When it arrived, I had to chuck my plans of a pretty Burda dress, meant for stable knits. Despite being a two-way stretch fabric, it's just too drapey for such a pattern. So, I went pattern hunting and came up with Vogue 9023. Here, we have my second mistake. 

I swear to you, that hemline is not curved. The camera angle + my posture are doing strange things. 


First off, Vogue 9023 is a legitimately cute pattern. It's a knit dress (obviously), with underbust gathers, an empire waistband, pleated front skirt, short and long sleeve options, and the choice of a jewel or vee neckline. In my quest to be a Grown Up, I was taken in by the pattern illustration. Look at that woman above! Doesn't she look professional? This pattern, my brain insisted, would be an effortless work piece--secret pajamas, with a tailored, office appropriate design. I had struck pattern gold!

Never mind that I look dreadful in empire waists. Or, conversely, that the ponte I bought was so thin that it would show every line underneath, from booty lumps to facing edges. This dress was going to be bangin'. In a mature, professional way, of course.

Ha! To quote the grand Horowitz, "As if." 

There is a fairly substantial slip under there and still those lines show.
Run away! 


In my doggedly optimistic way, I cut into the pattern and fabric. Based on a bit of flat-pattern fitting, I performed an FBA and did a substantial narrow shoulder adjustment. Thanks to the magic of knit patterns, the FBA was terribly easy: I just added 1.5 inches to the underbust curve and tapered it back up to the side seam. This was going to be fantastic! I was going to have the best dress ever!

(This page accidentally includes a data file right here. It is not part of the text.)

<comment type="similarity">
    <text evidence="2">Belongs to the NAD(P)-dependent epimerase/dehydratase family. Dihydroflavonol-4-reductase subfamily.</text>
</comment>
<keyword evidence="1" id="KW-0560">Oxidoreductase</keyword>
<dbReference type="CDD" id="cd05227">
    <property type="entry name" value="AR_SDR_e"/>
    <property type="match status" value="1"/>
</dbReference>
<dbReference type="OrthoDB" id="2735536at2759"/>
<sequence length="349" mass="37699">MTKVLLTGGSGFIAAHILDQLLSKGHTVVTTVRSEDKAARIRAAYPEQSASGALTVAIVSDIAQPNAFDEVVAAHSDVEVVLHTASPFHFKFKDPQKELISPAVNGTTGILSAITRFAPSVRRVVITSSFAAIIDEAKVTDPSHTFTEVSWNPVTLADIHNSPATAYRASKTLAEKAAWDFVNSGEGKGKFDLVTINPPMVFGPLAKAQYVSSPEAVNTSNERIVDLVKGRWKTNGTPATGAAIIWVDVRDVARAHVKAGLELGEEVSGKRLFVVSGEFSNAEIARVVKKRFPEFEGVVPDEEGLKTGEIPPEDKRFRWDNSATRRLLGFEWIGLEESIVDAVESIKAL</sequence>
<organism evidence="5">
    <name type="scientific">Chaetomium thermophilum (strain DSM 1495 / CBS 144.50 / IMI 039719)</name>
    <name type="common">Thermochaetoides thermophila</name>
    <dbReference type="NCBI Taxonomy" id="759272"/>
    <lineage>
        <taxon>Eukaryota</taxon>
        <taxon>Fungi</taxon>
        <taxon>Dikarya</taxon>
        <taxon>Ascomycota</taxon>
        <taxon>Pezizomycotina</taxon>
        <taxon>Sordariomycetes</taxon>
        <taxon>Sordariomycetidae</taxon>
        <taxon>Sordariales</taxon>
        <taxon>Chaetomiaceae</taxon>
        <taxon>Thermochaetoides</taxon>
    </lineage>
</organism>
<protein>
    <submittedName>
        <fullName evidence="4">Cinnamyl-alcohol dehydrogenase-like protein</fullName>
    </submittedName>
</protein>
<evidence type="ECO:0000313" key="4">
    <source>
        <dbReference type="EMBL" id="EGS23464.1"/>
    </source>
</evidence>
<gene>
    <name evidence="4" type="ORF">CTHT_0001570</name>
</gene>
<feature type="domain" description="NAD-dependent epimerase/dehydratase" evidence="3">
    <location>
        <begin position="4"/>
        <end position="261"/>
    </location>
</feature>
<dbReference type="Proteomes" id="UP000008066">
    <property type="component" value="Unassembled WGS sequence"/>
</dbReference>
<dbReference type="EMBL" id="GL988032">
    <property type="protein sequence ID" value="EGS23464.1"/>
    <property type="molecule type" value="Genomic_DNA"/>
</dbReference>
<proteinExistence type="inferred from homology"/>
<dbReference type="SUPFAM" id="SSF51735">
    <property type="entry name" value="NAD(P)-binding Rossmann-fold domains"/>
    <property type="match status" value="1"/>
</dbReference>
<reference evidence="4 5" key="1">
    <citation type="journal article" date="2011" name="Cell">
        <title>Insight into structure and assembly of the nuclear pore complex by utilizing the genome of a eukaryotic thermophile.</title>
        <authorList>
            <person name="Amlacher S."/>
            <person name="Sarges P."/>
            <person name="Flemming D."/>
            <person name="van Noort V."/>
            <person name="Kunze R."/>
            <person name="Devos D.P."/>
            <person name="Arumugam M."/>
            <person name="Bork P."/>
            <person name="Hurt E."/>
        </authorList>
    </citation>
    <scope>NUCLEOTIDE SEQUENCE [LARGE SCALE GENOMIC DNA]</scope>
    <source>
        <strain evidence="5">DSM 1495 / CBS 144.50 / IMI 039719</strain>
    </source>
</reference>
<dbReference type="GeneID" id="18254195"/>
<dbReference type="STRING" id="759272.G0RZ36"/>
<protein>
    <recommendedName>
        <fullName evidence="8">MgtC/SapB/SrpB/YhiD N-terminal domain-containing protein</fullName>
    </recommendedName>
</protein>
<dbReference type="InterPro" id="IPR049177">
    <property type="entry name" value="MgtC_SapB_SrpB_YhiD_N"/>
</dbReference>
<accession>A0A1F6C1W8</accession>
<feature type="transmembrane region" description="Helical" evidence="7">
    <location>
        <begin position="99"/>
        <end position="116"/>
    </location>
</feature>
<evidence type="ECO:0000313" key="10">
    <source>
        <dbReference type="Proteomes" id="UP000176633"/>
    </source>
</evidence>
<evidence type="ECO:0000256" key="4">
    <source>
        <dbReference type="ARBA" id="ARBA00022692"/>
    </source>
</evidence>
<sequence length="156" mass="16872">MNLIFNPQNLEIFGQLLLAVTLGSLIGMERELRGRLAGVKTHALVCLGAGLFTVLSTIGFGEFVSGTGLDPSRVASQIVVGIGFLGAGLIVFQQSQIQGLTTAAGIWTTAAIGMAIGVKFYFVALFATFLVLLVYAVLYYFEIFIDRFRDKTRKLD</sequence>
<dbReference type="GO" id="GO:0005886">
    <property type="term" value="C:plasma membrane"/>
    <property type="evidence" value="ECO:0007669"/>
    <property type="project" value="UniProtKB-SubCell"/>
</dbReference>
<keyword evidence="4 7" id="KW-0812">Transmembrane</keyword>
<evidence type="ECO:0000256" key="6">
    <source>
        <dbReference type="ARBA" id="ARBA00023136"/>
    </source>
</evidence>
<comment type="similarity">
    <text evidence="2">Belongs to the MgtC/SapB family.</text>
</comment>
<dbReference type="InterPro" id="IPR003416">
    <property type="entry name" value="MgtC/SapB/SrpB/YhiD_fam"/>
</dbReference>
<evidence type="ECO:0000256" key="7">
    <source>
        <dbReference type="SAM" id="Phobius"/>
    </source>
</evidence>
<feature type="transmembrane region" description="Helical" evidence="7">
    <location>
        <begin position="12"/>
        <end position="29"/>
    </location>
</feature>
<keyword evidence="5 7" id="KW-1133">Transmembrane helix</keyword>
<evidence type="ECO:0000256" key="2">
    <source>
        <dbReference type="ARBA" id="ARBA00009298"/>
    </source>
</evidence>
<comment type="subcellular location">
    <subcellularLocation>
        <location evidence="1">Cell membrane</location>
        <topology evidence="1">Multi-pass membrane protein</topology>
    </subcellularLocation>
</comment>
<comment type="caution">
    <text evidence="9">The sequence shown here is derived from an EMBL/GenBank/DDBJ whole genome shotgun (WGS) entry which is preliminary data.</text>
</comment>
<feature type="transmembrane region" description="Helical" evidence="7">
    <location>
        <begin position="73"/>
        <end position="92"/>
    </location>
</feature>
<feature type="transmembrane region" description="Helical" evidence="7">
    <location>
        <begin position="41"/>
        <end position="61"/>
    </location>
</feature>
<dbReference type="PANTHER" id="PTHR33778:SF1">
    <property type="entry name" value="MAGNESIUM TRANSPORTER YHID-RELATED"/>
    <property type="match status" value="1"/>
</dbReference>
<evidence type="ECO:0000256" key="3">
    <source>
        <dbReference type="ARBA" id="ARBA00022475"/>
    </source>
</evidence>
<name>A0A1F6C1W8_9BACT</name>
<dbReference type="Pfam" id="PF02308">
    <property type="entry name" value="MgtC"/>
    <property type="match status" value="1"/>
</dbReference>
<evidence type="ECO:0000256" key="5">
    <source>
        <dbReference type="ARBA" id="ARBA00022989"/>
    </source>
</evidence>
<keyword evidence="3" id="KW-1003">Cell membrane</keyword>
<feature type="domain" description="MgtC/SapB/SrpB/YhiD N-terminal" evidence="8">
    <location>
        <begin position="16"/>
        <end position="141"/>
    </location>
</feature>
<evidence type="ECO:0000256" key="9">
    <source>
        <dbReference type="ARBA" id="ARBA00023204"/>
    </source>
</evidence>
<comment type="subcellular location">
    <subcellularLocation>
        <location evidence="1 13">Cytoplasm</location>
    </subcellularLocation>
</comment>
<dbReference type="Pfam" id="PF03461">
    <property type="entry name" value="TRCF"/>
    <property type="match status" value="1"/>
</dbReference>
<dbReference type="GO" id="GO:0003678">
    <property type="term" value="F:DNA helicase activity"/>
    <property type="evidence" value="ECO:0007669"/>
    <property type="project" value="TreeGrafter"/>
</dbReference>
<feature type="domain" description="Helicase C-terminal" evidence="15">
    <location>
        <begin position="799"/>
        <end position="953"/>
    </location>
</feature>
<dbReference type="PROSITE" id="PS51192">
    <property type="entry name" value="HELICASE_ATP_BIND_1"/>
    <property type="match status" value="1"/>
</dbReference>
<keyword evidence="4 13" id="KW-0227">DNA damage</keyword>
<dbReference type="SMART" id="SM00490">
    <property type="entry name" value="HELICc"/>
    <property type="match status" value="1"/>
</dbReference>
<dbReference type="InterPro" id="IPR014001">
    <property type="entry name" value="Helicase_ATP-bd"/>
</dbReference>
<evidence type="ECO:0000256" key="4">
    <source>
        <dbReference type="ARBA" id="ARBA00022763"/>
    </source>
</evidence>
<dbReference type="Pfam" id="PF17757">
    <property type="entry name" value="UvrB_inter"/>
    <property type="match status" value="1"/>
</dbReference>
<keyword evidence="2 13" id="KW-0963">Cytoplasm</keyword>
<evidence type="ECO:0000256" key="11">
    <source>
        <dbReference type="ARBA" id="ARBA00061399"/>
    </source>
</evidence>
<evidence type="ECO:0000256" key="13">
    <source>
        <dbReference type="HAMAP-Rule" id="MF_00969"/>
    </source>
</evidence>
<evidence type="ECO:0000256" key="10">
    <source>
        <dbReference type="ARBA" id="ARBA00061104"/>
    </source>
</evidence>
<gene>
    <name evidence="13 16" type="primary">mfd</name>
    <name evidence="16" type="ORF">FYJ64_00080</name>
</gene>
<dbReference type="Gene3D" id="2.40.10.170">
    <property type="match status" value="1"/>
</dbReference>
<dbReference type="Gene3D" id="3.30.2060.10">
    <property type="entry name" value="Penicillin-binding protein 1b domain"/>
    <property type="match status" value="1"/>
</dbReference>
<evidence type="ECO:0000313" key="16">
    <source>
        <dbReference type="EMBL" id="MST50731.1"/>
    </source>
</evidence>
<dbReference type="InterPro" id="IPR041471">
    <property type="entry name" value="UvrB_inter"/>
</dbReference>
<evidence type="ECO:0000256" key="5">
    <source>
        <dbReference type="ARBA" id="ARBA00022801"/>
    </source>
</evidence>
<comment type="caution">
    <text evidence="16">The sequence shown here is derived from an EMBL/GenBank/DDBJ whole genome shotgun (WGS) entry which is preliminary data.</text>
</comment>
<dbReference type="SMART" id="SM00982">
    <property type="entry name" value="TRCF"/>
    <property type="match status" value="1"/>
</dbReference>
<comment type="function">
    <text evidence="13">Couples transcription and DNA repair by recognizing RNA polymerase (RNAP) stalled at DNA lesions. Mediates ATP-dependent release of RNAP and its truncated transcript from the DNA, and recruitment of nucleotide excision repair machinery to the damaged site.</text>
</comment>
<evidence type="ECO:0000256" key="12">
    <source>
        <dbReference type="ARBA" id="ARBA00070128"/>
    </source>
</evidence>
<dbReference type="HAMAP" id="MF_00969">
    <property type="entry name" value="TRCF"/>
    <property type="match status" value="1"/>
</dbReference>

Construction was beautifully easy. The details were done on my sewing machine, with a ballpoint needle, and the seams were serged together. The neckline is finished with a facing, while the sleeves and hem were stabilized, then twin-stitched in place. Everything came together wonderfully, in just a matter of hours. The sewing gods were on my side. 

Then, I tried it on. Despite under-stitching, the neck facing rolled like the devil. The shoulder was still too long, thanks to the excessive stretch of the fabric, and all the careful pressing in the world could not keep my hem from waving. Worse yet, the waist was impossibly big, but somehow the fabric clung to my butt, like a rabid squirrel on a pecan tree. I tried it on with a slip, which marginally helped it, but then the fabric showed both the facing lines and the slip's hemline. Curses!

I showed Sam and he tried to be diplomatic, really he did. A few quotes, for reference:

"It's very pink! You look good in pink."
"You have arms and it shows that!
"Once you cinch in the waist, I'm sure you'll like it better, love."
"Why, look! That's a squirrel over there, clinging to a pecan tree. It reminds me of something."

This is the face of pain. Why am I wearing watermelon polyester? What have I done?
Look at your life! Look at your choices! 

Back to the sewing room I went. Brandi Carlile's new album was played at a very loud, very ranty volume. 

I took a total of four inches out of the waist, top-stitched the facing in place, and steamed the hem and side seams to death. Victory! Well, sort of. The bodice fits much better, but the skirt pleats pull, after being taken in. The hem was less wavy, but still not up to my usual standard.